Lars Magnus Ericsson opened his own business together with his friend Carl Johan Andersson on April 1, 1876, trading under the name of Firma L.M. Ericsson & Co., described in the register as a “mechanical workshop enterprise”. Lars Magnus acquired the company’s initial capital through a loan from an acquaintance, Maria Strömberg, from Nygård back home in Värmland. Lars Magnus was said to have been engaged for some time to one of Strömberg’s daughters. Andersson, who also moved from Öller’s workshop, invested 1,450 Swedish crowns in the company, and Lars Magnus the sum of 868.71 crowns.
No company could have begun more modestly. It occupied rented premises of 13 square meters in a backyard shed at Drottninggatan 15. Lars Magnus wrote: “We were able to scrape together enough to pay for two lathes and the tools for three workbenches. We allocated the workbenches so that I had one, Carl Andersson another and the third was shared by a young but unusually talented and enterprising fellow called Brunskog and Gabriel Bildsten, a lad of 12.” Gabriel was the son of a Mrs Bildsten, in whose home Lars Magnus had lodgings at the time.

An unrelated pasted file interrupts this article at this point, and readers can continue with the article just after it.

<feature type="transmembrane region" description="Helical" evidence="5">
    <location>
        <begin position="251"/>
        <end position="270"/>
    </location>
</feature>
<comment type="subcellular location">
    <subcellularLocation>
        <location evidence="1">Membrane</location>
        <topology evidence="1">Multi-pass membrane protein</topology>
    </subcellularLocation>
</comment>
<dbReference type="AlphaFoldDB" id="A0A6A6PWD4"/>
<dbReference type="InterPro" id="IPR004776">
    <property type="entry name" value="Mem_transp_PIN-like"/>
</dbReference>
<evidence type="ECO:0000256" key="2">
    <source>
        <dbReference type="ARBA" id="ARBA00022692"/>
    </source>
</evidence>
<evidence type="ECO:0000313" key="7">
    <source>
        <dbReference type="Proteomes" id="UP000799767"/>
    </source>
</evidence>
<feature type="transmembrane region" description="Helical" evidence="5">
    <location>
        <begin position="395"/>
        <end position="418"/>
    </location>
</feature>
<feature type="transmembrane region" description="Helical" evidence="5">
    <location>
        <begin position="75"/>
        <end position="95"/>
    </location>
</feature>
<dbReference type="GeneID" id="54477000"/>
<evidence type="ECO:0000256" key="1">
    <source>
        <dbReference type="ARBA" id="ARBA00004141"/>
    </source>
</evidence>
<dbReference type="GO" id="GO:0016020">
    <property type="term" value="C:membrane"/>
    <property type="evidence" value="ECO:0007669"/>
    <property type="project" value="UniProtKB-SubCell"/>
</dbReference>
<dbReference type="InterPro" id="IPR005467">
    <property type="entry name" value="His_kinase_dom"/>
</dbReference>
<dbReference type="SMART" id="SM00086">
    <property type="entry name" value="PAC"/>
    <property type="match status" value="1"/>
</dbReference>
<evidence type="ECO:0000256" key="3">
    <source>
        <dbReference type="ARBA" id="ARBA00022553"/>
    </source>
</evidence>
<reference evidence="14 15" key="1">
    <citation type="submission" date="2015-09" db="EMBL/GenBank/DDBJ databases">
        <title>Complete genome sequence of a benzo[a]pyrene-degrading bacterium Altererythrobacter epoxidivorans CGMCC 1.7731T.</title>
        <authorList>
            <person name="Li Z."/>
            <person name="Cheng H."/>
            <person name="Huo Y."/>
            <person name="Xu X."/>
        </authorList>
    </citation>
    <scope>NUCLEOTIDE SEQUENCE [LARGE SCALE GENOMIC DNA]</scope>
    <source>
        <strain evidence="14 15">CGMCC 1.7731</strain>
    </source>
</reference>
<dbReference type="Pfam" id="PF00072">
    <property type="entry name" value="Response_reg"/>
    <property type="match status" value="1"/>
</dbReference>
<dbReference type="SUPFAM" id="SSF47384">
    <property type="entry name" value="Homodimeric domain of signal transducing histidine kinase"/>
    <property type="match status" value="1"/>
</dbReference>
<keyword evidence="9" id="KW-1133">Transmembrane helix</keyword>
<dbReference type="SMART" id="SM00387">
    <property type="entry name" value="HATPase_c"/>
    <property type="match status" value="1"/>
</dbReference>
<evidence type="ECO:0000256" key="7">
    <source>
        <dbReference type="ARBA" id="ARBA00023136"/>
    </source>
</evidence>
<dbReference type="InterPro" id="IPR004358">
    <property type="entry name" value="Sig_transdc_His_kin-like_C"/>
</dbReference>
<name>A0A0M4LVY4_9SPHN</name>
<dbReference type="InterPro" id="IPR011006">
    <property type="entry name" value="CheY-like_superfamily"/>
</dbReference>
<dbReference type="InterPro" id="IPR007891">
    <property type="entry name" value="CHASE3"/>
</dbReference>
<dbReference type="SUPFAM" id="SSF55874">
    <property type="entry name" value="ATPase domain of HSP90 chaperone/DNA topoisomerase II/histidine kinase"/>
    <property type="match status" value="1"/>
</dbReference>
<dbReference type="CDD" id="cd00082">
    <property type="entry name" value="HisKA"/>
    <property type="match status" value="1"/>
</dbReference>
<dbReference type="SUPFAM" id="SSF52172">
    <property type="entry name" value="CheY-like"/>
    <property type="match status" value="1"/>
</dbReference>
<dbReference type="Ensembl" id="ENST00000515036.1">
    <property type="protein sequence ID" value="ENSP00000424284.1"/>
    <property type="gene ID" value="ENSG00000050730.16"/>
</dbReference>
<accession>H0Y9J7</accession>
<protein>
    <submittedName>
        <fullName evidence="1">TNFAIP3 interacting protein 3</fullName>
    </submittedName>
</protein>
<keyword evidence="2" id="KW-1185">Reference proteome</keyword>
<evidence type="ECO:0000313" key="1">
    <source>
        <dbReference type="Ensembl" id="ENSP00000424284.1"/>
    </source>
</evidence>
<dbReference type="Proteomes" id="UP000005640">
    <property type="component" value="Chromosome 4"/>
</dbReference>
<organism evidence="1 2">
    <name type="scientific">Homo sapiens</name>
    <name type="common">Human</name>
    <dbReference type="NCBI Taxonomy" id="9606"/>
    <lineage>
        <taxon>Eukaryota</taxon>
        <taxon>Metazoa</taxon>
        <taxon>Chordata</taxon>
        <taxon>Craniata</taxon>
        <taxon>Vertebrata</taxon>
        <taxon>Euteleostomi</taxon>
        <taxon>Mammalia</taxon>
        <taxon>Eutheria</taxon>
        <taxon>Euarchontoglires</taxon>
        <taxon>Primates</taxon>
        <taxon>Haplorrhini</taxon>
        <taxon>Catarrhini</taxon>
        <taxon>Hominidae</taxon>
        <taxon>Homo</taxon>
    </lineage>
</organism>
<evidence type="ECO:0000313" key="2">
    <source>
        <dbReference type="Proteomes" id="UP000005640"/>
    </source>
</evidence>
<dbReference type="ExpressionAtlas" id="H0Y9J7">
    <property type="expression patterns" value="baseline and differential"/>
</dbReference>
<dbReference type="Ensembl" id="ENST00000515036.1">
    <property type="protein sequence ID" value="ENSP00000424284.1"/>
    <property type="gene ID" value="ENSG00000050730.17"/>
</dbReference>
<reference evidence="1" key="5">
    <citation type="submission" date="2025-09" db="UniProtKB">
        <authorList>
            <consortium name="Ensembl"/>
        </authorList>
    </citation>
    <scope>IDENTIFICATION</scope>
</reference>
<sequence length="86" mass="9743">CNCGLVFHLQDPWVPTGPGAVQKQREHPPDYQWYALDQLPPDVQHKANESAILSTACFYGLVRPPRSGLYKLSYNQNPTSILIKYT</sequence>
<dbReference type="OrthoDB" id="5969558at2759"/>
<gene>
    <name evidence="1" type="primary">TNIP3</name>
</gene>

The first commissions involved repairs and minor work on instruments. Their first paying customer was the Stockholm Fire Brigade, which was charged two crowns on April 6 for the repair of mechanical indicators. The workshop had soon gained a reputation “for good workmanship and reliability”, we are told by Hemming Johansson (see overleaf).
A commercial breakthrough came when Lars Magnus was asked by the director of telegraphy for Swedish Railways, J. Stork, to try to improve the receivers used in the railway’s signal system for telegraphic communication between trains and stations. Stork himself had gained fame for his “handsome and useful inventions” for improving safety on the railways. Lars Magnus supplied a solution that was considered superior to earlier versions. The amount invoiced for two signal telegraphs, 860 crowns, comprised a significant proportion of the first year’s turnover.
At the end of 1876, the workshop moved to new premises, at Jakobsbergsgatan 23, and at the end of the following year to Oxtorget, at Lästmakargatan 29, where a small smithy was installed. Three more hands had been taken on – Ernst Valfrid Andersson, Johan Ernst Littorin and Axel Valfrid Kniberg – so that L.M. Ericsson & Co. now had a total of seven employees.
Author: Svenolof Karlsson & Anders Lugn